16 KB (1 word) - 14:31, 24 June 2015
  • ...ncy of floodplain inundation along the river courses, lowers valley- floor water tables and frequently leads to destruction of bridges and other infrastruct ...water: Effects of dams and gravel mining on river channels. Environmental Management, 21, 533-551.
    8 KB (1 word) - 14:34, 24 June 2015
  • Flood risk can be reduced through reduced runoff and increased soil water storage. Higher vegetation coverage and reduced surface flow often result i ...nces (Rohde et al. 2005). It is important to ensure a coordinated riparian management effort along a catchment to achieve improvements in many chemical and ecolo
    4 KB (1 word) - 11:43, 7 January 2019
  • It is important to ensure a coordinated riparian management effort along a catchment to achieve improvements in many chemical and ecolo | Physico-chemical parameters||Reduced nutrient loads, improved water quality||Gundersen et al. 2010; Parkyn et al. 2003
    4 KB (1 word) - 11:47, 7 January 2019
  • ...emi-natural areas other than forests may be afforested for improvements in water retention and hydrological cycling (Raftoyannis et al. 2011). ...rbon to the soil, which can improve soil structure, leading to both higher water holding capacity and greater infiltration capacity (Raftoyannis et al. 2011
    6 KB (1 word) - 11:34, 7 January 2019
  • ...e interactions between the floodplains shallow groundwater and the surface water of the usually well connected lowland rivers (Hancock et al. 2005). | HYMO||Increase of shallow water habitats||Muhar et al. 2008
    5 KB (1 word) - 20:59, 8 December 2015
  • The studies on nutrient condition of the river water, have proved a significant reduction of nitrogen and less for phosphorous. ...hanges in fish populations in Danube Delta lakes: effects of hydrology and water quality change. Review of results and potential for rehabilitation. Ecohydr
    8 KB (1 word) - 11:35, 7 January 2019
  • ...n of new wildlife habitat, increased flood storage, and the improvement of water quality. Wetland restoration projects are not conceived to create deep water ponds or alter existing natural wetlands. Depressions or low lying areas, a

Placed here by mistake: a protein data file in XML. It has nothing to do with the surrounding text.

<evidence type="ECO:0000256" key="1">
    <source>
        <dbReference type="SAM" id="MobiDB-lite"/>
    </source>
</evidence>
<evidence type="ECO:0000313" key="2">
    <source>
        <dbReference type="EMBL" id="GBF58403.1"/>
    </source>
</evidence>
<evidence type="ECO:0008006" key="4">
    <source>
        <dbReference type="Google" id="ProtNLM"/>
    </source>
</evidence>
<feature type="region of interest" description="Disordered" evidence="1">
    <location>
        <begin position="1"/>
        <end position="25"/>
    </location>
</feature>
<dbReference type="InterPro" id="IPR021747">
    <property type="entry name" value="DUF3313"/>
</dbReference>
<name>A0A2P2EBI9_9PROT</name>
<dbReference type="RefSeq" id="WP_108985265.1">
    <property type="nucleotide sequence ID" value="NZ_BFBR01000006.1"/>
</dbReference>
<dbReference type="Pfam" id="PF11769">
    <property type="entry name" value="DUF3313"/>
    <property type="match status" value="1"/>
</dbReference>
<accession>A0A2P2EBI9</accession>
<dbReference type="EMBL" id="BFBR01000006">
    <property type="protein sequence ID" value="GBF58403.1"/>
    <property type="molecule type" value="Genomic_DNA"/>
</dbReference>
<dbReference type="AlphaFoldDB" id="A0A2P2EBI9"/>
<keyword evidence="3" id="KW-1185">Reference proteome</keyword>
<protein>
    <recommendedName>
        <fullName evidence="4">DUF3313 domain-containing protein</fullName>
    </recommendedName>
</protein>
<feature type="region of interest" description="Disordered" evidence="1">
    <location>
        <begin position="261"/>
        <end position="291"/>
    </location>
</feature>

7 KB (1 word) - 14:44, 24 June 2015
  • ...targeted at floodplains can result in runoff control and appropriate land management (af-/reforestation, limitation of the intensive use of the floodplain, the ...ous surface, allow the settling of sediments and associated pollutants and water to infiltrate into underlying soils and groundwater.
    6 KB (1 word) - 21:11, 8 December 2015
  • Backwaters can be described as rather small water bodies with little or no current of their own that may be seasonally or per ...U/DI ‘Comparative Study of Pressures & Measures in the Major River Basin Management Plans’ (Task 3b). Ecologic Institute, Berlin. DG ENV study carried out by
    4 KB (1 word) - 21:20, 8 December 2015
  • ...he risk to fail because of avulsion, inadequate prey resources, cover, and water quality. It is important to ensure that these constructed habitats are conn ...morphology, flow field, substrate and biota. Regulated Rivers Research and Management, 10, 291–301.
    3 KB (1 word) - 11:37, 7 January 2019
  • ...logical conditions were altered. Water flow was stopped, leading to static water bodies in the groynes. Also the sedimentation and erosion of the banks was ...ints in the dike (entrance & outlet) and between the groynes. This allowed water from the main channel to flow through. In essence a side channel was create
    10 KB (1 word) - 15:38, 24 June 2011

View (previous 50 | next 50) (20 | 50 | 100 | 250 | 500)